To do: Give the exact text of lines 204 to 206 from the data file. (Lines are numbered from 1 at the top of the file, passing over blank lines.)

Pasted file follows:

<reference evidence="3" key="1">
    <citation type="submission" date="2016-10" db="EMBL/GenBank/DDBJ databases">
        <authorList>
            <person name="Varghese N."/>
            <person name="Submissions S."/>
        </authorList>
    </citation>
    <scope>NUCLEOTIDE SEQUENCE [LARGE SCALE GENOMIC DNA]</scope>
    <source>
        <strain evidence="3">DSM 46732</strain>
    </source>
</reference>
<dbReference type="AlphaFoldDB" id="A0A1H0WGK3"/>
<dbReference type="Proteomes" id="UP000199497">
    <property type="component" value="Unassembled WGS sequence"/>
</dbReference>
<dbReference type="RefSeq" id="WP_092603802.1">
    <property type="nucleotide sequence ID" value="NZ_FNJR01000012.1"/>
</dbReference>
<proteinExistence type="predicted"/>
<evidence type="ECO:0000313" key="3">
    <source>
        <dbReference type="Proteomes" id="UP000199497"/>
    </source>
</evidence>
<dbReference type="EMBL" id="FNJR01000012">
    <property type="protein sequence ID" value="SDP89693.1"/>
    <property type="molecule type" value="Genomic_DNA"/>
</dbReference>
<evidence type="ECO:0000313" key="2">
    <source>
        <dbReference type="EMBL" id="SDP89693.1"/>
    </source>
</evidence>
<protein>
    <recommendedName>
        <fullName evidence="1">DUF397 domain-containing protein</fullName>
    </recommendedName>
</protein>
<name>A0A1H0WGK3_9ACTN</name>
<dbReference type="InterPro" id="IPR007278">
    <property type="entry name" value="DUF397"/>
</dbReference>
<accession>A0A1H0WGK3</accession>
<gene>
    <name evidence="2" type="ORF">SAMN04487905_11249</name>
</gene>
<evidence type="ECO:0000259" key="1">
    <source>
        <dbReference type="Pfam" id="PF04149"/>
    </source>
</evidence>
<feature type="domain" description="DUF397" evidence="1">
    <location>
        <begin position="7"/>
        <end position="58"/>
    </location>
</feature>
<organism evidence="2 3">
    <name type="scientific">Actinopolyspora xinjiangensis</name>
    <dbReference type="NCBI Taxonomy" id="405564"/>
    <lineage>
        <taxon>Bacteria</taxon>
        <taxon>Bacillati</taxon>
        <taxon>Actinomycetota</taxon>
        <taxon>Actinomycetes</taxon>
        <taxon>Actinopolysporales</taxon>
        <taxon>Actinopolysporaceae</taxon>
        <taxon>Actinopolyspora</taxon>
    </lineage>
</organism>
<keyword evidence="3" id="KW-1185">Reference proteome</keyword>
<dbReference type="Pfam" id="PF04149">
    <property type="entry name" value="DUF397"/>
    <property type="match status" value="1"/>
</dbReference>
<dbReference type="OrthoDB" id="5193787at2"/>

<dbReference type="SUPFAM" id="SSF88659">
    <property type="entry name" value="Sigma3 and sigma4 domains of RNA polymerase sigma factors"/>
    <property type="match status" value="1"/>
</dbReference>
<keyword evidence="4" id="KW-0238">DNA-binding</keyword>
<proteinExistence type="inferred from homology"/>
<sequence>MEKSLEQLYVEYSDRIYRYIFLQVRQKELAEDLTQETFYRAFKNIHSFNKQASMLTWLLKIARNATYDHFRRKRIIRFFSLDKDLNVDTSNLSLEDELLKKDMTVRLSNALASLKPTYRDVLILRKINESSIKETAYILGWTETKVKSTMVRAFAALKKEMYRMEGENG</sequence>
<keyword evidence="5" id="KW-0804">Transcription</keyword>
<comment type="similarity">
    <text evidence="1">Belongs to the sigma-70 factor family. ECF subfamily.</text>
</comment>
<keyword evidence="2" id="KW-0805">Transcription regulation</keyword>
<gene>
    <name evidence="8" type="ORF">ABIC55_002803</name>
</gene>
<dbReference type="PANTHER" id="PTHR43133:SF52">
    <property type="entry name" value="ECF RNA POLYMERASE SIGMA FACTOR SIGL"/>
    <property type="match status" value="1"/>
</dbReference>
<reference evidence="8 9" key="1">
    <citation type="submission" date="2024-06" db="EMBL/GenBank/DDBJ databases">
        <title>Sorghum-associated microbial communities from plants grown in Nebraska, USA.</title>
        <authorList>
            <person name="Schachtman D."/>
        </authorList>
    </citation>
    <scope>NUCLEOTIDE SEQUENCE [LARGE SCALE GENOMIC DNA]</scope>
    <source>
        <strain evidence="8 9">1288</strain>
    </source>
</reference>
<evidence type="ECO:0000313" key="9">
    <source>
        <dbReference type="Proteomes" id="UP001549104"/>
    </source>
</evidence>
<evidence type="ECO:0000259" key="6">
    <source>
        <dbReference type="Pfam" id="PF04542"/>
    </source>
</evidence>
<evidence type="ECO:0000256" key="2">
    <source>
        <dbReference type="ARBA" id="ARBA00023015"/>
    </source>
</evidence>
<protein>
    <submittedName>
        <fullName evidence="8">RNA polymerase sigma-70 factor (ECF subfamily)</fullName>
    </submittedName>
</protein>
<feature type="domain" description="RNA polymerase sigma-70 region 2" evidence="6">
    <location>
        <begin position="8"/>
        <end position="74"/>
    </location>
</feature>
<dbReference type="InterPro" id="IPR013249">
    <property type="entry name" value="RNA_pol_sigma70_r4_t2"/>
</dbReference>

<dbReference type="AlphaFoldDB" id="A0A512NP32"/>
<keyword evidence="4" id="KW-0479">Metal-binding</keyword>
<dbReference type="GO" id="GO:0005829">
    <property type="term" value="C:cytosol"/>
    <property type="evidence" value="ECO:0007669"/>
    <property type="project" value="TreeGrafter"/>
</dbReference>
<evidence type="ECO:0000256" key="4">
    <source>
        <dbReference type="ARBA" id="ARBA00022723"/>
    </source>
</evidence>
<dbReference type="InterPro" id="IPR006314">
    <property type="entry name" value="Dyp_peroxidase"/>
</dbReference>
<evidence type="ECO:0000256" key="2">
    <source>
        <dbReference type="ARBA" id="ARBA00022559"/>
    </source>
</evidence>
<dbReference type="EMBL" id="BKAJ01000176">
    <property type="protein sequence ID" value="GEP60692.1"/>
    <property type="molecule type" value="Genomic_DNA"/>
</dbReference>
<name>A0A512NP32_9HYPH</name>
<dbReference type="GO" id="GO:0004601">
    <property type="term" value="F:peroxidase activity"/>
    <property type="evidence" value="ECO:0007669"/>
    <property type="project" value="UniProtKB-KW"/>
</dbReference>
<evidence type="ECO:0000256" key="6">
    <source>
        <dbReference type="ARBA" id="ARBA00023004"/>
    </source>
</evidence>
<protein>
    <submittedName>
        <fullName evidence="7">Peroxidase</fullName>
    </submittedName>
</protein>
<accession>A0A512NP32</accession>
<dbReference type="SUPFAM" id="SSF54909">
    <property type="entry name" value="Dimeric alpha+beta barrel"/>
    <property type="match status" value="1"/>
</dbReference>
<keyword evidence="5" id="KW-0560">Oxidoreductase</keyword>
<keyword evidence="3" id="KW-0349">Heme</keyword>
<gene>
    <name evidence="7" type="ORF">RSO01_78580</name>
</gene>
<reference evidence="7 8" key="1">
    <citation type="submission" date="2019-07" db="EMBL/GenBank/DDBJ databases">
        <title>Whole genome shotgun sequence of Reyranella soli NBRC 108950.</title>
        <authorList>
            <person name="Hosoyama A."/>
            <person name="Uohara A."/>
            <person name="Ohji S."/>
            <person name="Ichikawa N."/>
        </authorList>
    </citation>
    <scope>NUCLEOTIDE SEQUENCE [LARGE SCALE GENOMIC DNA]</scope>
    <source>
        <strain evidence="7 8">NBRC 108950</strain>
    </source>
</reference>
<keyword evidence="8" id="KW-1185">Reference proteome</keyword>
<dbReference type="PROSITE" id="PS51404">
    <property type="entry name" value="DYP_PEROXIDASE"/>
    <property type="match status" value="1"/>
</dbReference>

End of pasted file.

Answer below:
<dbReference type="PROSITE" id="PS51404">
    <property type="entry name" value="DYP_PEROXIDASE"/>
    <property type="match status" value="1"/>